Trying to get to sleep on a sweltering Mediterranean summer's night is difficult enough at the best of times, especially when you are being serenaded by a horde of noisy insects. Male crickets court females by rubbing their forewings together to produce a song composed of a series of chirps. Each chirp is made up of syllables that are produced when the cricket closes his wings, producing a racket as loud as a pneumatic drill!

The cricket therefore faces a challenging problem - how can it prevent itself going deaf from singing so loudly, yet still be able to hear what is going on around it? James Poulet and Berthold Hedwig at the University of Cambridge have discovered the clever mechanism the crickets use to stop deafening themselves; unfortunately, it is not as simple as sticking fingers in their ears! They found that a male cricket's nervous system dampens down the response to self-generated sounds, so he can concentrate on listening to his rivals whilst remaining alert to the presence of hungry predators.

To find out what happens when male crickets sing, Poulet and Hedwig recorded the activity of auditory neurons. The first type of neuron is called an auditory afferent; there are about 60 of these that fire action potentials every time a sound reaches the ear. The second type of neuron is called the omega 1 neuron (ON1). This acts as a link between the auditory afferents and the rest of the nervous system. Both types of neuron also form connections to other neurons about which very little is known.

In the first set of experiments, the team found that both types of neuron responded to self-generated sounds. When they recorded from one-winged silently singing crickets, the auditory neurons did not respond. This showed that the auditory neurons respond to the sound and are not being influenced by something else, such as wing movements.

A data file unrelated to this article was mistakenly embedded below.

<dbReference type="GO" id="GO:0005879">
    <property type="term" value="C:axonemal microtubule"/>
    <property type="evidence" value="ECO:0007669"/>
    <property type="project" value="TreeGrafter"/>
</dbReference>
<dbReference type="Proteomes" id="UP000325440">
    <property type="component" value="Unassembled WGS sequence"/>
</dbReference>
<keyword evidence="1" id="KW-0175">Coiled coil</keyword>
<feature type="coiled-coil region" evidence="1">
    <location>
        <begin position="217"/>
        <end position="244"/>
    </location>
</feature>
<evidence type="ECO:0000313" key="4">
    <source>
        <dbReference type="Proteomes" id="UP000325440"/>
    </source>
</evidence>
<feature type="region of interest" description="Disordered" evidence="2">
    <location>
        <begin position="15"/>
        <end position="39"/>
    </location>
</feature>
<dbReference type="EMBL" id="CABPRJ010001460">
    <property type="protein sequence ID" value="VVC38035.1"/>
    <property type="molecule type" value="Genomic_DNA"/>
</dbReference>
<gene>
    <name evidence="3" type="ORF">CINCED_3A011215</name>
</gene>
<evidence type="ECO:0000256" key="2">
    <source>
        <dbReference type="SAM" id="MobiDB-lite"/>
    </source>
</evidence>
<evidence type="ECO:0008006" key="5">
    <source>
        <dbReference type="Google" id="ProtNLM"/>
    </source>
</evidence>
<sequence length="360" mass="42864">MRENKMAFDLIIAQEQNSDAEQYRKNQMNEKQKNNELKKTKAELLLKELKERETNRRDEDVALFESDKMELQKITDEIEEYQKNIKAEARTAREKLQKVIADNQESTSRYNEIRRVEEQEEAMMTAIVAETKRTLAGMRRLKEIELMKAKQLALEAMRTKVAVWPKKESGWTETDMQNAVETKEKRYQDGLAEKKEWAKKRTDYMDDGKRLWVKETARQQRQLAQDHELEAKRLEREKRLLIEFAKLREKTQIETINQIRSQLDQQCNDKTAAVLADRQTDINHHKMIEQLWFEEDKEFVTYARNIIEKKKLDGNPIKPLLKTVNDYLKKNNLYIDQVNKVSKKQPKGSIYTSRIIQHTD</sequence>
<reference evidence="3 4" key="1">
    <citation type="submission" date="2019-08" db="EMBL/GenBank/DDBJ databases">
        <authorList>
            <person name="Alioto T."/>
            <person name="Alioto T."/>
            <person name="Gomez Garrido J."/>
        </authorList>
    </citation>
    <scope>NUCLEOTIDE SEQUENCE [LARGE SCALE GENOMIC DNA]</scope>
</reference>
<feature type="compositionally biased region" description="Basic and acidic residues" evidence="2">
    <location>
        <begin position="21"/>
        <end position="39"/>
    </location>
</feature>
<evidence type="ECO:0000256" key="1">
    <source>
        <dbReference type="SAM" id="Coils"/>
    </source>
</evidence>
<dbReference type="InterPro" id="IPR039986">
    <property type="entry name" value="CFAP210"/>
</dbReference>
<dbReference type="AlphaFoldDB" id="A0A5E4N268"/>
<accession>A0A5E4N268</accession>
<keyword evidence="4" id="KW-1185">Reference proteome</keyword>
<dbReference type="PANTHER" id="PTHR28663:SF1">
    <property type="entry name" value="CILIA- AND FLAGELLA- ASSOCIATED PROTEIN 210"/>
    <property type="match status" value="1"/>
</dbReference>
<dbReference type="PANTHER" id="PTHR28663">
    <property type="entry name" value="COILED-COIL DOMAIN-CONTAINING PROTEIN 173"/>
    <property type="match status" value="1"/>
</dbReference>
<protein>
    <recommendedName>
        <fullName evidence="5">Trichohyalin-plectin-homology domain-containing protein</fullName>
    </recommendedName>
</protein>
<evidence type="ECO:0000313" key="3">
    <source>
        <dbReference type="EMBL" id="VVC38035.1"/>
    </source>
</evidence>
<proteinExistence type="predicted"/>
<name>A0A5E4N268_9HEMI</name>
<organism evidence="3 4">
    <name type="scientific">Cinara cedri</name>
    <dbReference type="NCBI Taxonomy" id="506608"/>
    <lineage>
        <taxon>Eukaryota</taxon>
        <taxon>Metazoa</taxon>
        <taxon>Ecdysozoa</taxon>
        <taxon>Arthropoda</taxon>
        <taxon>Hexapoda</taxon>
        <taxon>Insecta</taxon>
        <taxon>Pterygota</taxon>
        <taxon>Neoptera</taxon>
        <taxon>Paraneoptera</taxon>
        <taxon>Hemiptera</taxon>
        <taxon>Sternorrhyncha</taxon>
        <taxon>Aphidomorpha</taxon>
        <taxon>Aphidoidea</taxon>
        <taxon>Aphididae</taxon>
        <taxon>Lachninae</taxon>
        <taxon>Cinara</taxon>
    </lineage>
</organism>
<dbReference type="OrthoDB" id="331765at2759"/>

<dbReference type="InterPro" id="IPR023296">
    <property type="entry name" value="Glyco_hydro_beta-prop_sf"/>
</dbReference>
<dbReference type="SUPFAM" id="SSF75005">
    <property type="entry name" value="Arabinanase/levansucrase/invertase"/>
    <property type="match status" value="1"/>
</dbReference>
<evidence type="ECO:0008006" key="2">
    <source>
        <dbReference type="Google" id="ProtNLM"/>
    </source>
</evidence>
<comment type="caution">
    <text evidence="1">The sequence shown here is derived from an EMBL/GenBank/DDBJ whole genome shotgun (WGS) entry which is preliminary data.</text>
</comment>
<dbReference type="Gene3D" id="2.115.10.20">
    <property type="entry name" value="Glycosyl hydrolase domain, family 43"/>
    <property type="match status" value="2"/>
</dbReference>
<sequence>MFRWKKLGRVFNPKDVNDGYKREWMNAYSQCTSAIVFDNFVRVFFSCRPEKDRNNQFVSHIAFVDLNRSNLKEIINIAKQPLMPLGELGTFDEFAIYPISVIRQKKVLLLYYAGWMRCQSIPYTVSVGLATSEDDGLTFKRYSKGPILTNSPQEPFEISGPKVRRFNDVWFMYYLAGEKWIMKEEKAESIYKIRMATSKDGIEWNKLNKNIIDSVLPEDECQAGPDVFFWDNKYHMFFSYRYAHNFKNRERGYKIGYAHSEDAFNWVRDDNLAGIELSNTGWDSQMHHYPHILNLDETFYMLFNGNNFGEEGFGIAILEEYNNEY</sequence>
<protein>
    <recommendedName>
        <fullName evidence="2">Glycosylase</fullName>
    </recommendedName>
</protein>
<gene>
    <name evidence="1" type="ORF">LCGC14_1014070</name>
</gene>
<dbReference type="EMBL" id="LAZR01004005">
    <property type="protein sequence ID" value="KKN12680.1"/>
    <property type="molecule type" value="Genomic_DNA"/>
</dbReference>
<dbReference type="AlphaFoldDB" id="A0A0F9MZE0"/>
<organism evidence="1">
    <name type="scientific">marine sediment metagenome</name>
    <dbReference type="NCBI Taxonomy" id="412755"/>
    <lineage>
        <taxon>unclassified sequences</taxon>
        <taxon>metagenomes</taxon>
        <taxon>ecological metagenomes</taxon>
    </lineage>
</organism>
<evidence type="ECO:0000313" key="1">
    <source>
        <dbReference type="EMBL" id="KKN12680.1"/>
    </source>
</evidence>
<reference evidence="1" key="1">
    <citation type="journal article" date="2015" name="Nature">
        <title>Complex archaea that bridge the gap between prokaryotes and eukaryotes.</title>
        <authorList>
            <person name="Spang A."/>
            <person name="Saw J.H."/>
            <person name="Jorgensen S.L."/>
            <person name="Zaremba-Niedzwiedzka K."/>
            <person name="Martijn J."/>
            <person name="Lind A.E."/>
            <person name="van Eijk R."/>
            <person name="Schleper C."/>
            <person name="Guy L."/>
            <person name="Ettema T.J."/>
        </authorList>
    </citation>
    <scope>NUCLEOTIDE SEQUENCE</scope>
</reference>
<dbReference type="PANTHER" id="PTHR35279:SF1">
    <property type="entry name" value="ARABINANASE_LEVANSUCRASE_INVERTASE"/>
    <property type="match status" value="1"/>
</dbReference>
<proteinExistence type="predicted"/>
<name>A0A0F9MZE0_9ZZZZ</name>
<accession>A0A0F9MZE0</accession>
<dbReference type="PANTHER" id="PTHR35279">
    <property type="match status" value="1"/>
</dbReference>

However, during these experiments the team made an exciting discovery. Inhibitory signals were seen in the auditory neurons that were in phase with the silent syllables in each chirp and coincided with the part of the song that should have been the noisiest. These signals usually coincide with sound-generated signals, and the team were surprised that these signals are sent to both types of auditory neuron, acting on them in subtle but different ways. The signal from the auditory afferent to ON1 and the rest of the nervous system is dampened, whilst the number of spikes produced in ON1 is reduced,softening the cricket's voice in its ear.

Finally, Poulet and Hedwig were able to show that the inhibitory signals come from neurons somewhere else in the nervous system. They are very keen to track down these inhibitory neurons and find out how they work, so the cricket can serenade his mates and keep half an ear on what his rivals are up to without listening too much to the sound of his own voice.

Poulet, J. F. A. and Hedwig, B. (
). A corollary discharge mechanism modulates central auditory processing in singing crickets.
J. Neurophysiol.